The second year I did NaNoWriMo I had some kind of game plan, and it seriously helped to have a vague outline, a theme, and a decision to create short chapters.
The social aspect of the NaNoWriMo community meant I had already been interviewed as an "Over 50" person for their podcast - so I explored the video channel they had, as well, in which you either cheer people on, and motivate them, or maybe brag about how well you are doing, or complain about getting stuck.
As I had got ahead on words, I did the podcast, and even thought "I could make a video, I have a webcam".
The hum from the fan on my computer in 2008 really interfered with the sound, so I added some Eno sounds to baffle that a little bit, and having no lighting, deliberately did it in minimal light - which increased the lines on my face, and looked pretty sinister. Be aware, the sound and light all seem terrible quality to me now, but I just found them again on Viddler (I didn't even remember having a Viddler account!) so I have put them here for my own amusement and embarrassment.
Here's a direct link, if you have any problem with a four-year-old embed...
So that was at the end of the first week, and the written words were going fine (the comments come from other would-be writers). A couple of days later, and still using sounds to smother the whine of the computer, I decided to make another clip, using Movie Maker to edit bits and pieces.
And whaddya know, ten days later, in spite of fiddling around with videos and all that, I had completed the minimum target of 50,000 words and was, in the terms of the self-challenge which is NaNoWriMo, a "Winner" - you get a certificate, and everything!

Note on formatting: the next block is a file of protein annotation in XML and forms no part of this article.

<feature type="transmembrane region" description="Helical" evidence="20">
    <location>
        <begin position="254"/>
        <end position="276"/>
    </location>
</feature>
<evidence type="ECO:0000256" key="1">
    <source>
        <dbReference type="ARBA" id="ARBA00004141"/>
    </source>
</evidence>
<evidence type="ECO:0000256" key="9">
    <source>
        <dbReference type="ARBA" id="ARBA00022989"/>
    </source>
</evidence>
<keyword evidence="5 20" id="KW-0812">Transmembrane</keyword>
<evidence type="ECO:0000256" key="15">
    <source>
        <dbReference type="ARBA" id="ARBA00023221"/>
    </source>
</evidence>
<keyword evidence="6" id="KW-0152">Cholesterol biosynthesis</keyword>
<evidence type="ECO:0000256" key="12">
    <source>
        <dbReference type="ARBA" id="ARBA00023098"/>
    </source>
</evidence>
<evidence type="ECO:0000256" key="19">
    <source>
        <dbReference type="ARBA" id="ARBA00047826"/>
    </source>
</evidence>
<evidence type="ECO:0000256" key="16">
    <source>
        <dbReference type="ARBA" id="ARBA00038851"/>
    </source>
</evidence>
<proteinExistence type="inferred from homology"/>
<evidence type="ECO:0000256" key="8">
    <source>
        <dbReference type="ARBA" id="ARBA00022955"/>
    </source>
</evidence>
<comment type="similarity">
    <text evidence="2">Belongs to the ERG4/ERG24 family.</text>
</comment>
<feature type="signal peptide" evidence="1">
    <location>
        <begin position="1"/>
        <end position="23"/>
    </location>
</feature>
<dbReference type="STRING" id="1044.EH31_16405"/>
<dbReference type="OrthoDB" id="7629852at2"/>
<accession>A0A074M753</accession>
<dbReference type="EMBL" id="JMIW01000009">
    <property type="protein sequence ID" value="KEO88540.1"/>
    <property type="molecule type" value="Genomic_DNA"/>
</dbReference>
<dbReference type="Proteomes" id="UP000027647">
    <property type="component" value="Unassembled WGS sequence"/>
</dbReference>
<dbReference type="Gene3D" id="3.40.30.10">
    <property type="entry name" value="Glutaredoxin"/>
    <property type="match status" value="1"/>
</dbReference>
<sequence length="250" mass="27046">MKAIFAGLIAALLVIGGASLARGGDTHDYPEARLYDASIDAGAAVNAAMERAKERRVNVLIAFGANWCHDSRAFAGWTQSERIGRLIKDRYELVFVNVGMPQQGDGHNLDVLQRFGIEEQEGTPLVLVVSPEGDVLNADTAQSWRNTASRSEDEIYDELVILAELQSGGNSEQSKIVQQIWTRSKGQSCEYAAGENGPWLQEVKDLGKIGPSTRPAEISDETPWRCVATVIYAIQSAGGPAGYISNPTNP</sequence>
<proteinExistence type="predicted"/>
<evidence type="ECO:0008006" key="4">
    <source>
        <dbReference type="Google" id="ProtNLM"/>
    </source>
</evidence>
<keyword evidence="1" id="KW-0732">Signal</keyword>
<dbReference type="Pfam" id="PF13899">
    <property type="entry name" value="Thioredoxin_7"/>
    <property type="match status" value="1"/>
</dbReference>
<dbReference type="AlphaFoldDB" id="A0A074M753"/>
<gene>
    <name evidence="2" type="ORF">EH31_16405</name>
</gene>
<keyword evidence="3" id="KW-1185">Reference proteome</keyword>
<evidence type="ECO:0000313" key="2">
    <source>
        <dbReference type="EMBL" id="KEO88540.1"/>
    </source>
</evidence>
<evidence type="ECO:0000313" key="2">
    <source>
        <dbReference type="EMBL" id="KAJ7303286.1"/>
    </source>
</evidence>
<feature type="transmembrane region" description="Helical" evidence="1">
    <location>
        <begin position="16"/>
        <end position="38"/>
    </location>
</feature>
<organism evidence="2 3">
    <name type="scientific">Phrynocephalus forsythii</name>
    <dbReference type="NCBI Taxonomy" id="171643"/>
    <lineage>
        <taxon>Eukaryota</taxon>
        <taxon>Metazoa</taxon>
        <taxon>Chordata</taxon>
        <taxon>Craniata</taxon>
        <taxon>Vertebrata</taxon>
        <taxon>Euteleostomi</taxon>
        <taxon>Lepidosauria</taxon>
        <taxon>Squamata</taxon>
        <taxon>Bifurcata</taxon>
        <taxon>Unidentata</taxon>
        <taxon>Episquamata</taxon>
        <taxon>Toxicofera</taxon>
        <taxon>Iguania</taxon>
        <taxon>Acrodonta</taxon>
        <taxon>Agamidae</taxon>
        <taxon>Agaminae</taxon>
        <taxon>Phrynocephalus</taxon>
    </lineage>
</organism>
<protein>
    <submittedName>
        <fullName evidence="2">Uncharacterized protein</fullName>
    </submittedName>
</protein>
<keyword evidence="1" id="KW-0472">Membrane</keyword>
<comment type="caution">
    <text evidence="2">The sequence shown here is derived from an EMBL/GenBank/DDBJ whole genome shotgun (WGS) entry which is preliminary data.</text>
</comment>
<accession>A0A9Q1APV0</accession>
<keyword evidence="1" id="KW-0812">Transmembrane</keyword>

So yeah, I made a bragging video, which was not intended to demoralize people who were still struggling (as I had the year before) but just to celebrate - not something I do much - and maybe hope to display what fun it was to just complete the task, whatever the actual quality of the book.
Direct link, if it helps (?)
I went on to commission a cover from Bobby Campbell, and produce a hard copy print edition on Lulu - all for the sheer fun of it.
The whole thing remains amateurish, but remember that before that word came to mean 'rubbish', it originally meant people who do things just for the love (amo) of it. I tried to find the word (when hitching around Mexico) to explain why I juggled (and they asked if it was 'my job') - I wanted to say it was my hobby, but didn't have the right words, until someone offered that perhaps I was an 'aficionado' (amateur).
And that nailed it.
I have always found 'work' that I can do for the love of it. If I get paid, as well, that seems like a perk. Money ain't the object.